Review of Sunderland’s season Part 1-1:

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GRAEME ANDERSON and CHRIS YOUNG look back on Sunderland’s incredible season.

HIGHLIGHT OF THE SEASON?

GA: I was asked this question – on the hop – by Radio Newcastle’s Nick Barnes, and almost instinctively said both derbies – Fabio Borini’s memorable match-winnner at home; the awesome rout away at St James’s Park.

I say instinctively because in any normal season in which the two teams are in the same division, they almost inevitably form the low or high point.

But, on reflection, you have to say that whole weekend at Wembley was one long highlight, with Borini’s goal, which astonishingly put Sunderland ahead, the highlight of highlights.

For sheer, struggling-to-get-your-breath moments though, it would be hard to beat either Phil Bardsley’s master-blaster goal deep into injury time in the Capital One Cup sem-final second leg against Manchester United or Vito Mannone’s penalty shoot-out heroics that followed.

One of those moments we were certain had handed Sunderland victory; the other one, we knew had. I also loved the second victory over Man United at Old Trafford because that was when we knew the Great Escape was bound to succeed. And there was huge satisfaction in the win over Jose Mourinho’s Chelsea which earned Sunderland a nice place in the record books.

CY: “A really bad season full of highs,” was Niall Quinn’s apt description of this rollercoaster campaign last week.

Quinn is right. For all Sunderland have spent the bulk of this extraordinary season in the doldrums, there have been stand-out moments of unbridled ecstasy.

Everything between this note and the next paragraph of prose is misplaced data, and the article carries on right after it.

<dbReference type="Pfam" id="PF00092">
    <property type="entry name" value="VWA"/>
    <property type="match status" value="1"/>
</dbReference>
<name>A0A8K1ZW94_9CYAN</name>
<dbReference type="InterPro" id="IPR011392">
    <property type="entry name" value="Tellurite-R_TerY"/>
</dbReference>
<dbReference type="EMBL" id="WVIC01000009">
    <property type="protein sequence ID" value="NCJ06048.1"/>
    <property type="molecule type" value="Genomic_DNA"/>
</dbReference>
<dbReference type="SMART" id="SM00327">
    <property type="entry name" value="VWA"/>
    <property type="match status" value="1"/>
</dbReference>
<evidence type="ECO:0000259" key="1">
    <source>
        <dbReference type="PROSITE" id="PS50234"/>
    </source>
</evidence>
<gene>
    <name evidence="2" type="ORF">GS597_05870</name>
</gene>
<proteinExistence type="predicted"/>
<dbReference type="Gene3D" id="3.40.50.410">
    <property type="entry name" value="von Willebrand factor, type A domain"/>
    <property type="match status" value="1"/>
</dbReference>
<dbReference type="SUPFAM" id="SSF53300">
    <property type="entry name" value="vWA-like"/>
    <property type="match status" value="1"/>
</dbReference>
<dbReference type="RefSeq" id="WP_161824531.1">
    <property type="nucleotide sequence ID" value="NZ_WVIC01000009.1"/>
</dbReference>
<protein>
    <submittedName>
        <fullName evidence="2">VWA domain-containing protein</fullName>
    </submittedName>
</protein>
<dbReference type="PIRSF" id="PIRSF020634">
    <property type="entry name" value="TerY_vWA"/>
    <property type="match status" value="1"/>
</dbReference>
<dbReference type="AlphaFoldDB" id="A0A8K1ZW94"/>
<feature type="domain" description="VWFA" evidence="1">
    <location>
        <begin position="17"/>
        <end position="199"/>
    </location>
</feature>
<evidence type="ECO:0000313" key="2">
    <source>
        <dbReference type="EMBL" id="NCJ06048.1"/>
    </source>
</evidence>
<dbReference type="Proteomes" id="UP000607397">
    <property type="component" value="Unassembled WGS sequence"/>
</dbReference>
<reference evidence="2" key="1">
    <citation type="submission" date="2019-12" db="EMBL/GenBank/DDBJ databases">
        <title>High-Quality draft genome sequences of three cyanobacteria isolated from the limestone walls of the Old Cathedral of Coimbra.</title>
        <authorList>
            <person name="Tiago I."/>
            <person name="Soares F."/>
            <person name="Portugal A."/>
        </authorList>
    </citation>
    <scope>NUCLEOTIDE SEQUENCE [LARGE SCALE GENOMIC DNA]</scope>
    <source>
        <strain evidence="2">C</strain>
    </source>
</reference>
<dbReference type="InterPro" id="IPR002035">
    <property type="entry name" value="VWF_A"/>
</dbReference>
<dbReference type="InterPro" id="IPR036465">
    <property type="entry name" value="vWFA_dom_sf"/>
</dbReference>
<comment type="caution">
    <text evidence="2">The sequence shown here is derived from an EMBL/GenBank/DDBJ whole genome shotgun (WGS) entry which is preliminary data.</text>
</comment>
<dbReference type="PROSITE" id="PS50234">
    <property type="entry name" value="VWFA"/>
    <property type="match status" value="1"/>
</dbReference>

The two derby triumphs, the League Cup semi-final success at Old Trafford in front of a 9,000-strong away end and, of course, the Great Escape.

But while remaining in the Premier League was the principal objective for Sunderland, the iconic moment of this campaign for me was the Capital One Cup final. It was a once in a generation moment.

Wearside went on tour to the capital and over-ran it. Graeme and I were in London for 24 hours before we even spotted a Manchester City shirt.

Seeing Sunderland do themselves justice on the big stage and take City the distance, just made that Wembley weekend all the more memorable.

LOW POINT OF THE SEASON?

CY: For many, it came just a week after the high of the League Cup final, in the FA Cup quarter-final at Hull.

Gus Poyet faced the first major criticism of his Sunderland reign when he rang the changes at the KC Stadium and the chances of a second trip to Wembley crumbled.

Yet, despite the outcry, there was some logic to Poyet’s decision-making. He badly needed Steven Fletcher and Nacho Scocco to get some competitive action, while Sunderland had progressed against Southampton in the previous round with a much-changed side.

For me, the defeat at Norwich a fortnight later was far more harrowing.

Sunderland were pathetic in what looked to be a make-or-break game against one of their relegation rivals. There was surely no way back in their survival bid...

GA: There were many, but a couple spring prominently to mind as the lowest points of the campaign.